How To Stop Your Child’s Whining
Whining, whimpering, moaning, snivelling – there’s no pretty word for when children go on and on in a high pitched voice, repeating the same complaint over and over. Whining may not be as dramatic as tantrums or as harmful as bullying and biting, but most parents find it much harder to deal with – probably because it wears you down…and really gets on your nerves…
Whiney children aren’t pleasant to be around – and whining adults are even worse! – so parents definitely want to try and nip it in the bud. The problem is that it’s usually difficult to pinpoint what is upsetting your child – and to find a solution that works long term, without getting into a whining-scolding-more whining cycle.
Nature or nurture?
Firstly, it’s important to realise that some children are simply disgruntled by nature, just like some adults have a sunnier disposition than others. If grumbling is in your little one’s genes, you know it’s nothing personal. You may also want to ask where your little one gets it from; perhaps you need to look at the way you handle negative situations and work on setting a good example.
Secondly, you need to recognise that there is always a reason behind whining and you need to address this cause, not just the whining. The parenting mindset that says that forcing children to deal with the harsh realities of life from an early age makes them stronger often does just the opposite; ignoring a child in a time of need can be very harmful, whereas responding calmly and positively can have amazing long-term positive effects on a child’s coping mechanisms. A toddler’s basic emotional needs include:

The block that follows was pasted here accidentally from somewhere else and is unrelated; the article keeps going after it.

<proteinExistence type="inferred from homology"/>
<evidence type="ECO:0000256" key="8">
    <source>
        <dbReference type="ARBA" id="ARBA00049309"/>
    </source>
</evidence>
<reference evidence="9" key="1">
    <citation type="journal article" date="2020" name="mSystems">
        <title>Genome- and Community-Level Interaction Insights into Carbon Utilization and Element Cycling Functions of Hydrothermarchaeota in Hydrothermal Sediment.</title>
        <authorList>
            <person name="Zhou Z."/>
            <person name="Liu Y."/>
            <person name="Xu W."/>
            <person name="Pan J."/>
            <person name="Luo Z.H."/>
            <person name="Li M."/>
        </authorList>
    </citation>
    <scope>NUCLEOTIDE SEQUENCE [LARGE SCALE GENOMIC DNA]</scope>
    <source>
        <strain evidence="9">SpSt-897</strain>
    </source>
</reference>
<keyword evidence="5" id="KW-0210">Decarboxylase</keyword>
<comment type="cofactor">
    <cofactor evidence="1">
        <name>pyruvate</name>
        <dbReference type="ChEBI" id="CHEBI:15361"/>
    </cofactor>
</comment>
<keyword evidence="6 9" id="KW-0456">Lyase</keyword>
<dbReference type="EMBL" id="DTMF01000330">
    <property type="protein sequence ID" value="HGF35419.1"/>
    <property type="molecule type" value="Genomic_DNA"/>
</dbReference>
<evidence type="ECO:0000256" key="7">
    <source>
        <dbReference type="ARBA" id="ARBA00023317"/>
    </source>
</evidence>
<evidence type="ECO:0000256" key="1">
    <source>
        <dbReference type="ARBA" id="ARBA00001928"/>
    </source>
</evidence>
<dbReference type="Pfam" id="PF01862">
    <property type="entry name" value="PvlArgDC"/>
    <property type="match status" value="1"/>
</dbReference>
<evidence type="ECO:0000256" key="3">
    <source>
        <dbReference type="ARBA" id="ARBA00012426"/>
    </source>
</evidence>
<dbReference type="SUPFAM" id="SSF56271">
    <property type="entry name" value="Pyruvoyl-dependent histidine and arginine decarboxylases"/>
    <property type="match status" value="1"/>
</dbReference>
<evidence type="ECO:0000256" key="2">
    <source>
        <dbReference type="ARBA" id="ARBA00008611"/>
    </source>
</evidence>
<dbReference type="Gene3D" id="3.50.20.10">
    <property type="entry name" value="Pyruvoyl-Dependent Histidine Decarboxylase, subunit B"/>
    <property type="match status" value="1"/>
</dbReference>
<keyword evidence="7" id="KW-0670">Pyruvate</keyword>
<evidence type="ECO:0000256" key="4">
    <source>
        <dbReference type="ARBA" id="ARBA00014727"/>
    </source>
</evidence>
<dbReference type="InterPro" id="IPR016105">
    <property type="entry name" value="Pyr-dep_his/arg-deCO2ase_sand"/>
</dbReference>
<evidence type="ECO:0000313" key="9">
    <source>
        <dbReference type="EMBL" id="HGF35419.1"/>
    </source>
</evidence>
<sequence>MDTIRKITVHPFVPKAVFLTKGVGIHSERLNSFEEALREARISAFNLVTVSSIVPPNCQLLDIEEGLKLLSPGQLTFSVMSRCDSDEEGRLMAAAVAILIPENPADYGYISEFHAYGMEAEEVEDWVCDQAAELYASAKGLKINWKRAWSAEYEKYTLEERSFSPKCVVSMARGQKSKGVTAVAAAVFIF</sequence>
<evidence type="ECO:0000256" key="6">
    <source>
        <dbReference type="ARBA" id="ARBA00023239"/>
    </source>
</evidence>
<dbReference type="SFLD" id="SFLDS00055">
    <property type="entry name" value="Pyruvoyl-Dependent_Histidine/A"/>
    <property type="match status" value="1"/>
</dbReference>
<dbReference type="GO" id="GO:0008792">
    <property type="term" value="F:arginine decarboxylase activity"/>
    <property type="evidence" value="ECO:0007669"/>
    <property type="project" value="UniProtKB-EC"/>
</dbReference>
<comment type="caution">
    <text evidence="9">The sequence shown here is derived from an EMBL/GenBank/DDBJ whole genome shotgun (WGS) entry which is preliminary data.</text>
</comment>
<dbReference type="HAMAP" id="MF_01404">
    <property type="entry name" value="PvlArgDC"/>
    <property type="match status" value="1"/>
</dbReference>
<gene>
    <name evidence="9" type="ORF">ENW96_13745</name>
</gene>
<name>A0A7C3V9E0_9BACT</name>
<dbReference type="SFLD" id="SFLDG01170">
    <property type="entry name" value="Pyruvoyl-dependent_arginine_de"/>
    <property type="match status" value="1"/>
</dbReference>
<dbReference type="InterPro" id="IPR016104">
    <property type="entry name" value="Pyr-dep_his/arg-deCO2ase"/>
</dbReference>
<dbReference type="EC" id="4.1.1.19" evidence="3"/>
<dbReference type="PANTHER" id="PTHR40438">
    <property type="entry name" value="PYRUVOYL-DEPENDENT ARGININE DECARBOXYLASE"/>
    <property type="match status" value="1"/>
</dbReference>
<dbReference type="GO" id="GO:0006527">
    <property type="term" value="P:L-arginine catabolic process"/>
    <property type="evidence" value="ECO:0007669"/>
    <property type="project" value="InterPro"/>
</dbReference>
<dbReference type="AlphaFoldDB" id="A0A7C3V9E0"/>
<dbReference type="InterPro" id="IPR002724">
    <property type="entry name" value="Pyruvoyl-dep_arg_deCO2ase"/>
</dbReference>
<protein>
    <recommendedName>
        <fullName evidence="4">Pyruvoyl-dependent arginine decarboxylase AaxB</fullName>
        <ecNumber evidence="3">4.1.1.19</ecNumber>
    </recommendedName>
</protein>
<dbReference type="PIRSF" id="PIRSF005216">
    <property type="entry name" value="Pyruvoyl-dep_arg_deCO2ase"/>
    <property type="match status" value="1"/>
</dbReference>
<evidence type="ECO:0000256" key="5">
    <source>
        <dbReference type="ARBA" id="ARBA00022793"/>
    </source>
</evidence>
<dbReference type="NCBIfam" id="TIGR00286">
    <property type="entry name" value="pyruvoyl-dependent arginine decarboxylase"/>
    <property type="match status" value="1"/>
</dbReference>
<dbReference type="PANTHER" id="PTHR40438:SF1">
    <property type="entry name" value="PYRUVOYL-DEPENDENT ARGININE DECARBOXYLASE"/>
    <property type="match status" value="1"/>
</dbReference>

- Security from calm, confident parents
- Unconditional love
- Respect for pre-programmed needs
- Unconditional support from parents – especially when nobody else seems to understand them
- Kind, loving touch
- A gentle introduction to life
Sister Lilian Centre’s techniques can help you to ensure that you are meeting your whiner’s needs, and hopefully do away with the whining:
- Spend pockets of meaningful time with your whiner at regular intervals throughout the day; if your little one gets enough positive attention, there’s less need to go looking for negative attention
- Reward non-whining behaviour – when your little one plays happily, laughs in delight or enjoys interaction with the world, join in enthusiastically
- Skilfully use the art of distraction when you see whining behaviour building up; distractions involving animals, water, mud, or bubbles are usually very effective and should soon make whining the furthest thing from your little one’s mind
If these techniques don’t solve the problem (no shortcuts, Mom and Dad), and your tot still whines, the best approach is to ignore any whining behaviour. If you walk away every time the whining starts, your little one will soon realise that the whining isn’t getting the results it’s supposed to and will soon give up or try a different tack.